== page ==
JF: I’m generally against hostile architecture, but I understand it has a place in society. There are designs and theories that actually encourage self-policing and self-security within different town layouts — something that is seen in every town we inhabit. That in itself is a form of hostile architecture. I understand its requirements to an extent, but I do feel that more recently … we are designing people potentially out of the spaces. It’s become aggressive.
DH: When we design a piece of furniture, we’re not thinking about it being antisocial — we’re thinking about that piece being used as a piece of furniture in the public realm, rather than as a skating pit, or for grinding an object, or as a hangout (area).
When we designed the Serpentine bench in the 1990s, one of the things people mentioned was that it couldn’t be slept on. We then used that as one of our marketing points — that it could deter rough sleepers, and skaters.
But isn’t hostile architecture treating the symptom not the problem?
DH: When we designed the Camden bench, we were given an extensive list of requirements, on a fairly small budget. We didn’t have time to address why any of those problems existed. We just came at it from a fairly blunt angle. (The council required that people) couldn’t sleep on it, stash drugs in it, or skate on it. When you level all those things up, it comes out as a pretty defensive piece of furniture, but in fact, all we’re doing is enabling it to be used as a piece of furniture — so people could walk into town and take a rest on it.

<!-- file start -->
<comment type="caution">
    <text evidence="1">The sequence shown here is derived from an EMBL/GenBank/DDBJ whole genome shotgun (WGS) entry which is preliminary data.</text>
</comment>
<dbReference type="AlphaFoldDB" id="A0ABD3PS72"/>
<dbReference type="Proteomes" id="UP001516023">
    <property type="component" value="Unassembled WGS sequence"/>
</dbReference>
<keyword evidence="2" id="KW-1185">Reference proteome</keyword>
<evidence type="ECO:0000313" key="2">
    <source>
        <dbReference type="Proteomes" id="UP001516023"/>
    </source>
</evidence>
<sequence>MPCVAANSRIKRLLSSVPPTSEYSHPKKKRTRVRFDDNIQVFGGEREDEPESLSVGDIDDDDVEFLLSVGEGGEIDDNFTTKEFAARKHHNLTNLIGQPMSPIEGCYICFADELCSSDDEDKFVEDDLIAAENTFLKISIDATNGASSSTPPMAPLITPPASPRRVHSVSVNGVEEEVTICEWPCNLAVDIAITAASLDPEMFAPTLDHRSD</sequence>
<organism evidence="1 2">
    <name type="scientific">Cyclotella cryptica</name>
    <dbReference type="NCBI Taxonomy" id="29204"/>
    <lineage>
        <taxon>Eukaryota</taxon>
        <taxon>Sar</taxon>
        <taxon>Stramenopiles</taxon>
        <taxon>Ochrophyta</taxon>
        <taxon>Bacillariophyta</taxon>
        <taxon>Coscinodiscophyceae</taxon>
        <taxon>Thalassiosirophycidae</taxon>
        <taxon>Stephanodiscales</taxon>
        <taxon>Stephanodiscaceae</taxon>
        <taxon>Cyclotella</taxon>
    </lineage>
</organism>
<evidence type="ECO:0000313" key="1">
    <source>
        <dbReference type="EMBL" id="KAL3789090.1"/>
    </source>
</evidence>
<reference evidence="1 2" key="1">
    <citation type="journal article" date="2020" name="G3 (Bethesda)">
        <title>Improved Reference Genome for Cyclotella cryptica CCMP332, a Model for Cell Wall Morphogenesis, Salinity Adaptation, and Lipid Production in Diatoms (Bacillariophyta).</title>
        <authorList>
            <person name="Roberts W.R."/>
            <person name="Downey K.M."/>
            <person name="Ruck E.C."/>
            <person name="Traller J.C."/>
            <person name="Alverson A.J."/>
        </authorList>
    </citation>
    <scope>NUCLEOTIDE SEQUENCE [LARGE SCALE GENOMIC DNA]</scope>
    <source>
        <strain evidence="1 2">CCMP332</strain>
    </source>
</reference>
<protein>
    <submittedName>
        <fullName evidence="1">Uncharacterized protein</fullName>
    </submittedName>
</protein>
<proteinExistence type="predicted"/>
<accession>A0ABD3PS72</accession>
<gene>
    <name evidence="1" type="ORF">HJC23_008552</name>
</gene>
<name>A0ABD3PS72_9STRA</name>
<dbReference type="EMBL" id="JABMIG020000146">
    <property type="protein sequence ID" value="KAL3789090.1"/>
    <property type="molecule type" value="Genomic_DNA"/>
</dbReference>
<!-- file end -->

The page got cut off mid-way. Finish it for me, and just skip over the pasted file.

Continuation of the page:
Look at the underlying problem Camden had: They were taking out benches because of antisocial behavior. There was a lot of pressure from local residents to not install anymore benches, because public areas can become hangouts. It’s a problem — you either put in no seats, at the request of the residents, or you come up with a design that prevents long stays and day drinking.